A nice, deep calf stretch is a near-essential preparation for many types of exercise. Cardio workouts like soccer, running, cycling and stair climbing all significantly challenge the calf to contract and release quickly, and at varying angles and tension levels. Meanwhile, strength-training exercises like calf presses, mountain climbers and lunge pulses push the tension and power limits of your calf muscles. All of these exercises provide ample opportunity for muscle tears, sprains and strains. Stretching before and after your workout can help reduce the risk of injury and loosen the calf muscles for optimal performance during your workout.
Dynamic Calf Stretch
The dynamic calf stretch warms your calf muscles and loosens them up. From your hands and knees, raise your hips so that your body makes an inverted “V” shape. Keep your elbows, knees and back straight. Pick up one foot and set it down on the opposite ankle. Slowly and gingerly, lower your planted foot so that your heel approaches the ground. Gradually release back up so that you are once again pressing into the balls of your feet. Be careful not to injure yourself by overstretching. Do 10 to 15 repetitions for each leg. You can also modify this exercise to better suit the workout you are preparing for. Ideally, the dynamic stretch that you do before a workout should mimic the range of motion employed during that workout, but at a lower tension and reduced speed.
Rolling the Calves
Rolling the calves provides a dynamic stretch for pre-workout flexibility training. You will need a foam roller to complete this stretch. While seated, with your legs out in front, reach back and support yourself with both hands. Set one of your calves on the roller. Slowly raise yourself up so that you’re supported by only the foam roller and your hands. Maintaining precise control, roll back and forth on the roller. Each repetition should take three to four seconds. Do 10 to 15 repetitions with each leg.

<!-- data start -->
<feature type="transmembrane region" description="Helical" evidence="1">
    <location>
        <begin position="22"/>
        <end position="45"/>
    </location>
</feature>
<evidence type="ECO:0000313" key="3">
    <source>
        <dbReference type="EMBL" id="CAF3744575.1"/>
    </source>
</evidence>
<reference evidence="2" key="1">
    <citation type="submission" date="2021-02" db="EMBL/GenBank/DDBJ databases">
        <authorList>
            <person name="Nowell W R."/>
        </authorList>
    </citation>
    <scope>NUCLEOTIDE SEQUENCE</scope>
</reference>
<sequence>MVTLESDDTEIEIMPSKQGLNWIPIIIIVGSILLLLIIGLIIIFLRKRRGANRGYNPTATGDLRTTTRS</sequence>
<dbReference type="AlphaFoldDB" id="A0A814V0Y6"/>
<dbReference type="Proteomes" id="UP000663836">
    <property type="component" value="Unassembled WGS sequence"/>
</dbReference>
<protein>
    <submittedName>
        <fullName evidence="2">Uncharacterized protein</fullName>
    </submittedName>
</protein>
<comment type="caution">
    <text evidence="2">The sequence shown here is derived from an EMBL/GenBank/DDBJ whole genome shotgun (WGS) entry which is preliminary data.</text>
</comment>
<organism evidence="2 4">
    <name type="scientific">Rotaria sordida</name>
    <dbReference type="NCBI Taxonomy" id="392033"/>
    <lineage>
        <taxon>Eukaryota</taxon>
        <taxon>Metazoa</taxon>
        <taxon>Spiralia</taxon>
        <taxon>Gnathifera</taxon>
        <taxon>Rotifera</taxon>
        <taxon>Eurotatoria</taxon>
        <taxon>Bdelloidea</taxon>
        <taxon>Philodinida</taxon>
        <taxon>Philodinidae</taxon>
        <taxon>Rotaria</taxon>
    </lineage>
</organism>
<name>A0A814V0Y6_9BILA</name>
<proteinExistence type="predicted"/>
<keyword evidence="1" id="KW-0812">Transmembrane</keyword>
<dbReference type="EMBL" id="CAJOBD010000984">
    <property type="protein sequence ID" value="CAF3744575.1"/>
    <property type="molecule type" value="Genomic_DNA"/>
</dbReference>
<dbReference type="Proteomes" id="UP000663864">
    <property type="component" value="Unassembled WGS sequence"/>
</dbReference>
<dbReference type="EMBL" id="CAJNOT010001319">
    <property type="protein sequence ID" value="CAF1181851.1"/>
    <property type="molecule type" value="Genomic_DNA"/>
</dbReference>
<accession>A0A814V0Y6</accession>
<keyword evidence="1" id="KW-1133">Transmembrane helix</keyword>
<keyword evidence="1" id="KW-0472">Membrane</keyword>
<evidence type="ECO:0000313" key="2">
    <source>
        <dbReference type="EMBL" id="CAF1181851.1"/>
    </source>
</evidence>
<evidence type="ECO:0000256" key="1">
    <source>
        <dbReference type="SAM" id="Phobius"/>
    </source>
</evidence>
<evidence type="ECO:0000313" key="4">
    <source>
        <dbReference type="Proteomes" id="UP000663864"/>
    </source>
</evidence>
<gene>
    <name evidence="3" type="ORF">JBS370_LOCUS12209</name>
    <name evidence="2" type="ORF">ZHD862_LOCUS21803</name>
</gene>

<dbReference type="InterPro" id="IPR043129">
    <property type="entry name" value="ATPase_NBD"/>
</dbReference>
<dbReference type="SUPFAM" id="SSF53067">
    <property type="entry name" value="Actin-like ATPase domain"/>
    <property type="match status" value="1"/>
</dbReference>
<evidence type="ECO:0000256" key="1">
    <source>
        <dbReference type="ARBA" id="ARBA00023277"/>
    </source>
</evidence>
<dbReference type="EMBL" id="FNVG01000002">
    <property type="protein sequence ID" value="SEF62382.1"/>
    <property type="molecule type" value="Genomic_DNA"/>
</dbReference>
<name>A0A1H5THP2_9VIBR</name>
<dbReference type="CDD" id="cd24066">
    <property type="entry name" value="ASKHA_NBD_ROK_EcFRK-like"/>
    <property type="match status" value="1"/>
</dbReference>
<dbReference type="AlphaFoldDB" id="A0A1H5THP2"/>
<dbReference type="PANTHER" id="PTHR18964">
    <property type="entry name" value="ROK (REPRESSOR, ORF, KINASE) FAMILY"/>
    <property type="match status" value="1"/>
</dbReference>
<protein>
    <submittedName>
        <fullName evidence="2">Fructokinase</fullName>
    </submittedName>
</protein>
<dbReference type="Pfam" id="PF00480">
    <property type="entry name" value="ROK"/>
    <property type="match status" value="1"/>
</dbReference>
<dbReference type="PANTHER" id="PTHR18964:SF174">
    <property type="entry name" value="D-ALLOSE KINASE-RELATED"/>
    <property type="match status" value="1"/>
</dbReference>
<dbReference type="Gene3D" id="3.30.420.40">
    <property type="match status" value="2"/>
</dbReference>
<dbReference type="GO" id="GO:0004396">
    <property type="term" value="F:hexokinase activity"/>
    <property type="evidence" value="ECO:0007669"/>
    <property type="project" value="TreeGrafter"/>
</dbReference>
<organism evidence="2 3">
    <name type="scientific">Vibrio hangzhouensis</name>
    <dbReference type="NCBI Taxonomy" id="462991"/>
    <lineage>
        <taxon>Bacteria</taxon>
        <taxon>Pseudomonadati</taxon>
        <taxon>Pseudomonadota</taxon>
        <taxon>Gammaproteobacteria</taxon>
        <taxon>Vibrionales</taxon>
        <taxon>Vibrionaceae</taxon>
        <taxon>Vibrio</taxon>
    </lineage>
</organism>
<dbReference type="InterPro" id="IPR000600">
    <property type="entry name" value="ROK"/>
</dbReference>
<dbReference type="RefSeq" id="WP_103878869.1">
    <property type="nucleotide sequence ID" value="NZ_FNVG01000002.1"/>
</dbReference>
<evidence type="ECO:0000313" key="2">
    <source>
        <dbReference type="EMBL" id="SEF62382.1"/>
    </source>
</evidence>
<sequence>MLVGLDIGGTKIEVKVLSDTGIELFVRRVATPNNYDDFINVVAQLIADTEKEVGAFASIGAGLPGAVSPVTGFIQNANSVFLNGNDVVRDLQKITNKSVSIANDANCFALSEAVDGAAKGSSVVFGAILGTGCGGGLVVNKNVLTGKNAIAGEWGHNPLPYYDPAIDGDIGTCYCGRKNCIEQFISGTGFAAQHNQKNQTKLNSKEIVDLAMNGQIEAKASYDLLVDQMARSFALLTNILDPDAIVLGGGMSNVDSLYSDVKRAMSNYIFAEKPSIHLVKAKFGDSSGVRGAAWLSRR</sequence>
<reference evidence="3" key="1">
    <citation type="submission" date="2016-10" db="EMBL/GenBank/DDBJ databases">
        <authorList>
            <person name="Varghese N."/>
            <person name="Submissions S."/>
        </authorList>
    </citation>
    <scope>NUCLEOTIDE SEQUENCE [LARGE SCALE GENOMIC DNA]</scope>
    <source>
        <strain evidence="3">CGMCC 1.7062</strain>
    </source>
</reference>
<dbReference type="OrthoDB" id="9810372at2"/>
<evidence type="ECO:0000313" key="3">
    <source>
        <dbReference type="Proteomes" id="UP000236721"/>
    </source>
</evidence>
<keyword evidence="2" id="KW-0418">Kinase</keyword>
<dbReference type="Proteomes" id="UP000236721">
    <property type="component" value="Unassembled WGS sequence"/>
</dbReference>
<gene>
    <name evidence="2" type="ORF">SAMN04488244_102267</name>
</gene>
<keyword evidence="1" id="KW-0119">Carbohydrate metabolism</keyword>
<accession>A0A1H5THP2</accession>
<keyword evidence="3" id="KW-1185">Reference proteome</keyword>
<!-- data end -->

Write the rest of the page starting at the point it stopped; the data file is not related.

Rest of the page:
Against a Wall
The against-the-wall move is a static stretch that targets your gastrocnemius, a major muscle in the calf. Static stretches are helpful for loosening up after an intense workout. Press both of your hands firmly on a wall in front of you. Lean forward against the wall. Stand with one leg behind you, straight at the knee, and the other leg in front of you, bent at the knee. Push your back heel against the floor, while shifting your hips forward slightly. Hold the stretch for 15 to 30 seconds. Do 10 to 15 repetitions with each leg. To target the soleus, the other major muscle in your calf, repeat this stretch with your back leg slightly bent. Ensure that you are able to hold the stretch without any pain. If you feel any pain, ease up and go for a shallower stretch.
The assisted stretch, which is also a static stretch, has the potential for placing deep tension on your calves. While seated, extend your legs in front of you. Wrap a towel or an exercise band around one foot, and hold an end of the band in each of your hands. Maintaining a flat back, ease the band back toward you, until you begin to experience a deep stretching sensation in your calf. Hold the stretch for 15 to 30 seconds, and repeat 10 to 15 times with each leg. Do not stretch so far that it's painful, as this may damage your muscle.